We fight for a relationship if what (or who) is waiting for us at the other end is worth the hard work. Does the end justify the means?

Dig deep when you ask yourself the question, “is it worth it?” Evaluate the long-term effect of your answer.

We have to take into account other factors such as:

  • The other person’s willingness to compromise or change. Will they go back to their old ways after a period of time?
  • Sincerity from both parties. Are feelings to mend the relationship mutual?
  • Action plans to resolve a conflict. Has a map been drawn to lead the relationship to its goal?
  • Re-establishment of trust. Can you trust the other person again and vice versa? Perhaps not immediately, but eventually
  • Mutual values. Do your values match up or are you too dissimilar by now? We all change and that’s okay.
  • Latent resentment if we choose to forgive. Resentment can develop even after overcoming a conflict. If we reach an impasse, then we reassess.

If holding on to a relationship gives you more happiness than grief in the long run, and if that person fights for you just as much, if there is a give and take, an effort to understand and respect one another, and an effort to solve the problems together, then those are sufficient reasons to stay. We become more resilient when we have another person’s hand to hold.


The truth is, we often know when a relationship has reached its end. We may be too proud, too dependent, or too afraid to move on. There’s a difference between being resilient and being stuck. There’s also our tendency to turn a blind eye because of strong feelings towards someone. Reasons such as “but they’re family” also does not equate to resilience.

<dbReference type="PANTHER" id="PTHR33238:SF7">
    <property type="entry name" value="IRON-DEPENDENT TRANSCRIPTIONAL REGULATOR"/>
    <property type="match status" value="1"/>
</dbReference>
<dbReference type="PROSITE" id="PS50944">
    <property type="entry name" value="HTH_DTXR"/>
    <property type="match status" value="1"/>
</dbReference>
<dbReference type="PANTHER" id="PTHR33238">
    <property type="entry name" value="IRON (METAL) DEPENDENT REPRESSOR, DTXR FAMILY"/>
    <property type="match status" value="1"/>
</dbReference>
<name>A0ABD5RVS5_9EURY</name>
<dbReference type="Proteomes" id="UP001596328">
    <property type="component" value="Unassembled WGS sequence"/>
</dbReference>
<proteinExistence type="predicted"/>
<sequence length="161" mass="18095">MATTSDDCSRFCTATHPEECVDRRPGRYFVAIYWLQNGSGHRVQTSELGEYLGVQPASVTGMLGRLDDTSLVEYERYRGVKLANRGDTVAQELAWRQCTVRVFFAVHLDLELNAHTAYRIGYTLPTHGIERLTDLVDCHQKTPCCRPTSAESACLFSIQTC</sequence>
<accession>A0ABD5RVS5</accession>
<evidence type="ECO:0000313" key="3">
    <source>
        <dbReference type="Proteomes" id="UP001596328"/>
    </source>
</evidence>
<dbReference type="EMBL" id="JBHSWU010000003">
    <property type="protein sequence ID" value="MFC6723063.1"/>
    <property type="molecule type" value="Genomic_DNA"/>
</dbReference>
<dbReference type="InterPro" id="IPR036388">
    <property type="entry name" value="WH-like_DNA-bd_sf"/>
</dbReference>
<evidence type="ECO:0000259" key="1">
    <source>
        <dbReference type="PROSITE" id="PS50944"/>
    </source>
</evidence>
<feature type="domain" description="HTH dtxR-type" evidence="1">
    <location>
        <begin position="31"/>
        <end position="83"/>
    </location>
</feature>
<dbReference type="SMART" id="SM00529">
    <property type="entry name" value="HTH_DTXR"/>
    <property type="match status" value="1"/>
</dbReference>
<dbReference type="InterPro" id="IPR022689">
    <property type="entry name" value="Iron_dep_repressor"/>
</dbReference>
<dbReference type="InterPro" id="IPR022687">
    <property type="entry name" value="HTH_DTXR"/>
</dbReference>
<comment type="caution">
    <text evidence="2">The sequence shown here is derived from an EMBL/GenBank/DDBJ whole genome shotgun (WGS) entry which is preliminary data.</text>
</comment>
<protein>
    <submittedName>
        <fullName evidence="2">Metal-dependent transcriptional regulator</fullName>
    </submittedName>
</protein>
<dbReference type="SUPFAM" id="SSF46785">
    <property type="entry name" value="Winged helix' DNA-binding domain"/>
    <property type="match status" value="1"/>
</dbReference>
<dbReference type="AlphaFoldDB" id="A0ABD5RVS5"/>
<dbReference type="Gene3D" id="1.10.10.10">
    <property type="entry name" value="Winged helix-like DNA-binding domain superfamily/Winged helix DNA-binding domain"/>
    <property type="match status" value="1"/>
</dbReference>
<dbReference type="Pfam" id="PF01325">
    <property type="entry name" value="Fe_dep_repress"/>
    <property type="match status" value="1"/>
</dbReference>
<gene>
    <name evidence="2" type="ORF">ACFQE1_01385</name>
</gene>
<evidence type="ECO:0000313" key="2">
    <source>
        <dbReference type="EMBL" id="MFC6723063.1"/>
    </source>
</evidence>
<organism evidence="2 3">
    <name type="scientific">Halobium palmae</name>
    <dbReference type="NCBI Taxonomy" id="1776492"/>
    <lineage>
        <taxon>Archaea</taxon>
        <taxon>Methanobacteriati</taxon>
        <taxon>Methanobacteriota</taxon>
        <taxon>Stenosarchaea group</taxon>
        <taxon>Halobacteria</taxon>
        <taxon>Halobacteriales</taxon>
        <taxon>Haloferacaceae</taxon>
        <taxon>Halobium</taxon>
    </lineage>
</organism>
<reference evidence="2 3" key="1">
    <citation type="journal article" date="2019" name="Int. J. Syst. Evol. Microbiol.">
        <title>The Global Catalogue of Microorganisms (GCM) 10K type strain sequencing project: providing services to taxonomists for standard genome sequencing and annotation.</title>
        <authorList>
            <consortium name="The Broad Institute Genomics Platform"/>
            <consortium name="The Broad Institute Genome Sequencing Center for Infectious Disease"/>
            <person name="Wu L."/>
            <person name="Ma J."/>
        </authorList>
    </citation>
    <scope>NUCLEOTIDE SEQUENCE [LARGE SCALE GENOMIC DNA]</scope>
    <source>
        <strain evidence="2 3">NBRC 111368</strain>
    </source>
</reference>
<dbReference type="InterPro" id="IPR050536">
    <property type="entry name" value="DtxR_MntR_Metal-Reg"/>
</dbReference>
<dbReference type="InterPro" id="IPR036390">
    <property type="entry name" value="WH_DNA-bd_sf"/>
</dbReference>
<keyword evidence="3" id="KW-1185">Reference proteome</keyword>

For many of us, walking away from a family member may feel like a betrayal in its gravest form because “family” has the assumption of permanence and safety.

In her podcast “Dear Sugar Radio, renowned author of “Wild” and “Tiny, Beautiful Things” Cheryl Strayed briefly talked about her toxic relationship with her father and how she came to terms with that fact, while at the same time giving advice to those who face the same difficulties.

The link to the full 40-minute episode entitled “Dear Dad, It’s over.” is here.

Strayed emphasized that letting go doesn’t mean hate or indifference towards the person.

“You’re not doing it to be cruel, you’re not doing it lightly,” Strayed said. “You’re doing it for reasons that go so deep and are never going to change.”

We all have points of no return, even with family, and if it has come to abuse, then it’s time to let go despite that nagging feeling of guilt or society’s judgment of our actions.

“There are some points that we reach when there is no going back; that you do need to decide to end a relationship permanently so you can continue forward with greater strength, greater clarity, and greater light,” Strayed added.


The central idea here is “maintain”. When we say “maintain”, we do no just act when the bridge threatens to collapse. It is an everyday action of choice. Check for cracks that need tending.  Are there hazards that have to be addressed? Are there improvements that can be made? A strong, well-maintained bridge makes for a resilient relationship.

Stan Tatkin said avoidance of conflict is hubris and conflict-avoiders are more threatening partners. Conflict is not a threat to a resilient relationship. As we’ve learned, embracing conflict results in beautiful endings.




[1] https://www.urmc.rochester.edu/medialibraries/urmcmedia/education/md/documents/biopsychosocial-model-approach.pdf

[2] https://www.ncbi.nlm.nih.gov/pubmed/22001229